Disposed along at least one edge of the light guide 200 is a light source 110 capable of emitting pulses of light. This light source 110 may be operable to emit visible light, infrared, or any other suitable light wave. For example, an infrared lamp may be disposed next to colored lamps. The sources are chosen to emit the primary colors of visible light to achieve the desired color gamut of the display. Typically the sources are red, green and blue light emitting diodes that can be temporally multiplexed to provide the familiar color gamut known to color displays. In this example, short bursts of red, green and blue light are emitted through the same dot so quickly that the eye also sees them as a single color. In this case, different durations of red, green and blue create different shades and hues. More specifically, the duration of the charge helps control the opening and closing of the particular pixel. It is this duration that can determine the relative intensity of the color. One frequency for a full cycle of such alternations (red-green-blue) is typically 1/60 second. Thus every second, red, green and blue are flashed into the guidance substrate 60 times each, meaning roughly 180 flashes total of all colors combined in a second. For example, to produce a white background, each appropriate pixel is open for the entire duration of the red, green and blue cycles. To produce black text on the white background, each pixel representing a letter (or portion thereof) is closed for the entire duration of each cycle. In another example, to produce fifty percent gray, each respective pixel is open for 50 percent of each red, green and blue cycle. In yet another example, to produce a blue background, each appropriate pixel is closed during red and green cycles, but open during the blue cycle. The shade of blue is determined by the percentage of the blue cycle that the pixel is open (perhaps 10%=deep blue and 100%=bright blue). In short, each pixel can be left open for different percentages of the red, green and blue cycles to produce millions of different colors and shades of gray, a technique commonly referred to as pulse width modulation (PWM). But it will be understood that optical display 100 may be used for any suitable purpose and any light and/or color may be used. For example, an infrared light source 110 can be utilized if such an application is appropriate. In this example, a color display 100 could be converted to an infrared display 100 by shutting down the red-green-blue cycle (or removing the RGB source) and coupling a continuous infrared source to the light guide.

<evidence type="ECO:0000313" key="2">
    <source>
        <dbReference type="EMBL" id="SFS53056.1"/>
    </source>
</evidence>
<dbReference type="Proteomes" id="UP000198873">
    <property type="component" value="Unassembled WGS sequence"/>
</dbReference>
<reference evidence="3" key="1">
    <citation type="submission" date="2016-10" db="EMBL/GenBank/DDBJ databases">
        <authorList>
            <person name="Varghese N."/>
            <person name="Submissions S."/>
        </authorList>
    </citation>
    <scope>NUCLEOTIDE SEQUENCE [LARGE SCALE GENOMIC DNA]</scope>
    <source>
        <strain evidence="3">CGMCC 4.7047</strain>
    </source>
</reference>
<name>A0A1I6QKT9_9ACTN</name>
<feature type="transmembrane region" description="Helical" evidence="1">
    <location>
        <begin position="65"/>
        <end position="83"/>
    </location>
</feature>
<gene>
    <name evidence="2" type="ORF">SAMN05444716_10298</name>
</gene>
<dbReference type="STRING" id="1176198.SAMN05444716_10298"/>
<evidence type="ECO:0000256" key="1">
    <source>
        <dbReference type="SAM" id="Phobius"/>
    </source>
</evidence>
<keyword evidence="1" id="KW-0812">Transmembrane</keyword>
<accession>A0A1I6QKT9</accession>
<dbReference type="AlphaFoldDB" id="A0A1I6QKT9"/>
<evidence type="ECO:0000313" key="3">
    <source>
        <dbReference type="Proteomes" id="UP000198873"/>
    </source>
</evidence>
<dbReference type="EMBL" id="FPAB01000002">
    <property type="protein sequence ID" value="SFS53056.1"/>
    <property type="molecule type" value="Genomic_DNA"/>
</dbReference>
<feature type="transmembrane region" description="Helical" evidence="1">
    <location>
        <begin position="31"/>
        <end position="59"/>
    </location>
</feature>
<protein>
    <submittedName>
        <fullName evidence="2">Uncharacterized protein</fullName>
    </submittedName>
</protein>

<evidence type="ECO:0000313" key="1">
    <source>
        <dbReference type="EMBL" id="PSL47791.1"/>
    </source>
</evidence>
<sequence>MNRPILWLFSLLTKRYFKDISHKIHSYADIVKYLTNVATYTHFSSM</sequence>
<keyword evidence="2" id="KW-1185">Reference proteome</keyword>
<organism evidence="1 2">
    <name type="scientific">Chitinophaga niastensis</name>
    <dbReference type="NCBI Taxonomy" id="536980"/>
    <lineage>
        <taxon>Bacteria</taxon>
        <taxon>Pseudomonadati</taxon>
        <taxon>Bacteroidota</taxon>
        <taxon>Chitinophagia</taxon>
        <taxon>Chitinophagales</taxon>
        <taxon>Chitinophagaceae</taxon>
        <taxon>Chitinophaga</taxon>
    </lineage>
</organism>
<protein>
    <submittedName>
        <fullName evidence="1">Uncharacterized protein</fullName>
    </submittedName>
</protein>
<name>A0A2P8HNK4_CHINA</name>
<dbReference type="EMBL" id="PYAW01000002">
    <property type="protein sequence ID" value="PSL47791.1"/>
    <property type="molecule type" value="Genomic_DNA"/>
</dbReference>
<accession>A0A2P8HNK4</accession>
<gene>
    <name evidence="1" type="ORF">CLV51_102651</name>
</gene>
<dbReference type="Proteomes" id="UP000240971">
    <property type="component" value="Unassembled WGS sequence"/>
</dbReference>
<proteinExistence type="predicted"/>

For a color display using time multiplexed optical shuttering (TMOS), the light source 110 comprises a plurality of sources capable of outputting alternating pulses of monochromatic light, such as light emitting diodes (LEDs). To increase distribution and mixture of tristimulus light within the light guide 200, a linearly arrayed concatenation of LEDs may be used. The individual LEDs may be simplex or triplex structures based, at least in part, on an application's dimensional and power dissipation considerations. A simplex LED is a discrete element that emits only one primary color. A triplex LED combines all three tristimulus primaries within a more unitary package (where the respective junctions may even share a common reflector and potting compound). The mounting for these linear arrays may also serve as the primary heat sink for these power-intensive illuminating systems.